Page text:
Victim Personal Statements
- Definition of "victim"
- The form of the victim personal statement
- The contents of the victim personal statement
- General considerations
- Homicide Cases - CPS Service to Bereaved Families
- Annex A - Victim Personal Statements
The victim personal statement (VPS) scheme gives victims an opportunity to describe the wider effects of the crime upon them, express their concerns and indicate whether or not they require any support.
The purpose of a VPS is to:
- give victims the opportunity to state how the crime has affected them - physically, emotionally, psychologically, financially or in any other way;
- allow victims to express their concerns in relation to bail or the fear of intimidation by or on behalf of the defendant;
- provide victims with a means by which they can state whether they require information about, for example, the progress of the case;
- provide victims with the opportunity of stating whether or not they wish to claim compensation or request assistance from Victim Support or any other help agency;
- provide the criminal justice agencies with a ready source of information on how the particular crime has affected the victim involved.
It is important to note that the principles relating to, respectively, victim impact statements and victim statements as expounded in R v Hobstaff  14 Cr. App. R. (S) 606 and R v Perks The Times 11/5/00 are valid for VPS, that is to say that:
- the evidence of the effects of an offence upon a victim must be in admissible form;
- the court must pass what it judges to be the appropriate sentence having regard to the circumstances of the offence and of the offender, taking into account, so far as the court thinks it appropriate, the consequences of the offence to the victim;
- the opinions of the victim or the victim's close relatives as to the appropriate level of sentence are not relevant.
Attention is also drawn to the judgement in an unduly lenient sentence case of R v Black and R v Gowan  EWCA Crim 2306. The Court referred to Attorney General's Reference 59 of 2006 EWCA Crim 2096 which stated that a VPS which was not put before a sentencing judge could not be considered for the purpose of deciding whether or not the sentence was unduly lenient but it could be taken into account when, having found the sentence unduly lenient, the court turned its attention to what sentence would be appropriate.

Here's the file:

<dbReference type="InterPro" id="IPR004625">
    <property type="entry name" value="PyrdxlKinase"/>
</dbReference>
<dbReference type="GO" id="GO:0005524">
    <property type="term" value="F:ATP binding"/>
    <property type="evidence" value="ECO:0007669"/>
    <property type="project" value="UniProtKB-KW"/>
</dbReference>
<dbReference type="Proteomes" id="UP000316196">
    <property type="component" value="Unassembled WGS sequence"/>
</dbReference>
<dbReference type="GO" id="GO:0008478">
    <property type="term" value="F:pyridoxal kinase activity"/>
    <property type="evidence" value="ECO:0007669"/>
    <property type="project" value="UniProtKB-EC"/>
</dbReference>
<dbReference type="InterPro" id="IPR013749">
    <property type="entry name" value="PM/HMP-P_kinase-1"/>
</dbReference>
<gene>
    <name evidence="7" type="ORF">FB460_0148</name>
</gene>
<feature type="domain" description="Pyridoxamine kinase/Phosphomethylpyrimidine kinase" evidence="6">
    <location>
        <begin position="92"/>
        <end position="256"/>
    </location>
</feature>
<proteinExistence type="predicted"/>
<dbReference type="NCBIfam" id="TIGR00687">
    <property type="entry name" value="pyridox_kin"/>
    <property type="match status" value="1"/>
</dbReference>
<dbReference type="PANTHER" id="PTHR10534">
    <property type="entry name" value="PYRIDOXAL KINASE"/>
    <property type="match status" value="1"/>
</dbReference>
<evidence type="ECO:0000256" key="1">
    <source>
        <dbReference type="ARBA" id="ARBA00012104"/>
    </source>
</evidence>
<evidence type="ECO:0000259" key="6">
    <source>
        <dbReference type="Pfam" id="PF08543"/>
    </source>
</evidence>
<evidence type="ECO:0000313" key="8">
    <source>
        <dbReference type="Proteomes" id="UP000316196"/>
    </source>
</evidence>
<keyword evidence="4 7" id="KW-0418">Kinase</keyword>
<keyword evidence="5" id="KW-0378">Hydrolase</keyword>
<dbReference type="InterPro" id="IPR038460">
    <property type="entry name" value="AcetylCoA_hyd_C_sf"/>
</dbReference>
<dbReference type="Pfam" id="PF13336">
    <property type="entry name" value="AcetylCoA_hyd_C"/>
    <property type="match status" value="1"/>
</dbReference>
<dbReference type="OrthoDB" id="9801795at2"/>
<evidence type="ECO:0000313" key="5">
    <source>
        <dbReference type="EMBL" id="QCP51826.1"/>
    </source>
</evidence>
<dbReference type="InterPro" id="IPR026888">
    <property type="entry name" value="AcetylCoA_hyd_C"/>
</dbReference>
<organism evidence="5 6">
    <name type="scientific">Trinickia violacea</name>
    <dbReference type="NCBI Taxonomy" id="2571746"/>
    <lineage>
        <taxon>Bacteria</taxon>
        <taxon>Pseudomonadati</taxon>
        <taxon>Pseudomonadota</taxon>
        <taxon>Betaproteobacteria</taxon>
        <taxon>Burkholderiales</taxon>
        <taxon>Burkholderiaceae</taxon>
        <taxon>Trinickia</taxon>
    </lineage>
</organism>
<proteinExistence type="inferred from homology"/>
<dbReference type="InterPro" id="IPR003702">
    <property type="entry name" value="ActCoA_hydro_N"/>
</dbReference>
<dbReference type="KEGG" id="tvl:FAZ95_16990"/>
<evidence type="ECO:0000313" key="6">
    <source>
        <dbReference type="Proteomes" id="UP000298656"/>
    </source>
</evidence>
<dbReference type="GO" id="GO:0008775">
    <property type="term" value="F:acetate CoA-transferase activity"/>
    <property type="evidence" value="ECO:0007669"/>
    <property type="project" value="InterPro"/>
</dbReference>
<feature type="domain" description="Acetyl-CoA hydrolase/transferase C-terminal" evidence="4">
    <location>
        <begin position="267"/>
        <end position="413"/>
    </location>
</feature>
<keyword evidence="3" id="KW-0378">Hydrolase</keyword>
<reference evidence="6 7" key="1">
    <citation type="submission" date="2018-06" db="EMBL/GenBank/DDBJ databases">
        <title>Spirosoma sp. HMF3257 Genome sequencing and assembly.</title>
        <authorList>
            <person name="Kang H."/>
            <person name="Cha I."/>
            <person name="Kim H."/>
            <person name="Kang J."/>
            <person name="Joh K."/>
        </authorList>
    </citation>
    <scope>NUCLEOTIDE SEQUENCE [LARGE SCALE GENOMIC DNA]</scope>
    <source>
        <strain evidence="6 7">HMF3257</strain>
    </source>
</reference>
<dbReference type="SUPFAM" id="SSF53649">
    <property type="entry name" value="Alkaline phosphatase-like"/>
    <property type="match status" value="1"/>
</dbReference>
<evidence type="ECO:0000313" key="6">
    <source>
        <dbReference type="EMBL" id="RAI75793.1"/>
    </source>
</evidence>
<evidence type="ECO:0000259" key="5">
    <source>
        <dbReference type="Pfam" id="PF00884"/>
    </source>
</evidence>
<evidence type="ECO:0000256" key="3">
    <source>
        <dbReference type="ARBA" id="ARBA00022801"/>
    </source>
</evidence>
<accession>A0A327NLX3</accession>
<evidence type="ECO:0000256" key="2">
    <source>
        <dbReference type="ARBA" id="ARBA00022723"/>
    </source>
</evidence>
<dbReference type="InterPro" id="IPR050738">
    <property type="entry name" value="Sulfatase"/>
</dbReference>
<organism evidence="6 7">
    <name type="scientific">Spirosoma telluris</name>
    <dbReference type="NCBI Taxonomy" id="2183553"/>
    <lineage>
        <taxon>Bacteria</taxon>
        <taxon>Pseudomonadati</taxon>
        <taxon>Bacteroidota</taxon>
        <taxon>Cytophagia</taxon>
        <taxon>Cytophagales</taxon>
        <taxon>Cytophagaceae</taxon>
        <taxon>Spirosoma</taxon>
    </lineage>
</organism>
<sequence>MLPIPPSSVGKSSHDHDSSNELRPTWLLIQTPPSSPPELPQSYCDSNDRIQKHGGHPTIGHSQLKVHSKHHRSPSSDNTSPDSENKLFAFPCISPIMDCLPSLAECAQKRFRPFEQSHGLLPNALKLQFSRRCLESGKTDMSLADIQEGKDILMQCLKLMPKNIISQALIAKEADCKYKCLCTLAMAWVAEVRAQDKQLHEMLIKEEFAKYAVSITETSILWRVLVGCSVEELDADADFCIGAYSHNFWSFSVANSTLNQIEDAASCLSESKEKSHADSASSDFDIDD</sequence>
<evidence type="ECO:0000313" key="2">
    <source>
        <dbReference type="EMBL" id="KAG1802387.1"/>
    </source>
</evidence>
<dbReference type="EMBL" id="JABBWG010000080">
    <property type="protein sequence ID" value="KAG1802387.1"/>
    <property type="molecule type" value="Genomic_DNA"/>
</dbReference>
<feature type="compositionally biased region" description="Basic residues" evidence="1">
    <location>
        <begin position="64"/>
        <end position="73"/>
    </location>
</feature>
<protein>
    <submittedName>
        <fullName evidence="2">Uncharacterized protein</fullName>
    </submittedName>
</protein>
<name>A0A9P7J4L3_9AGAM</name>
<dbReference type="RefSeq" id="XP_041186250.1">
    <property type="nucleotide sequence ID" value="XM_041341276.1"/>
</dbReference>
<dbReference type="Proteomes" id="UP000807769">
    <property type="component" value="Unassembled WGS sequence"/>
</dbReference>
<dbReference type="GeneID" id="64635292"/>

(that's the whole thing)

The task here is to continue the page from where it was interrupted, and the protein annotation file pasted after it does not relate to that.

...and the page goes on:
The Practice Direction issued by the Lord Chief Justice is set out at Part III.28 of the Consolidated Criminal Practice Direction and is reproduced at Annex A.
It is important that the victims' expectations about the VPS are not raised unduly with the effect that victims subsequently feel they have been misled about the purpose of the VPS in the sentencing process. The VPS may help to provide a fuller understanding of the nature and impact of the crime when passing sentence. Prosecutors are advised to adopt a conservative approach when answering victim questions about VPS namely that the VPS is very unlikely to affect the sentence.
A victim is defined as "a person who has complained of the commission of an offence against themselves or their property". The term includes bereaved relatives or partners (including same sex partners) in homicide and fatal road traffic cases, as well as parents or carers where the victim is a child or a vulnerable adult. It also includes small businesses. Large retailers or corporations do not come within the definition of victim. Road traffic offences where death or serious injury has occurred are also included in the scheme.
Making a VPS is entirely optional and a victim can make more than one VPS. Where made, most VPS will be in addition to the usual witness statement. However, in some cases, for example, where the victim is in fact the bereaved, the person making the VPS will not have made a witness statement. In all cases the VPS will be subject to the provisions of Section 9 of the Criminal Justice Act 1967.
The scheme envisages two stages when a VPS may be taken:
A victim from whom a witness statement has been taken will be given an opportunity of making a VPS when that witness statement is taken. It will take the form of an additional section added to the end of the witness statement, lined off and clearly separate, with its own heading. Victims who are not asked to make a witness statement, for example, the bereaved, will not normally be able to participate in the stage one process.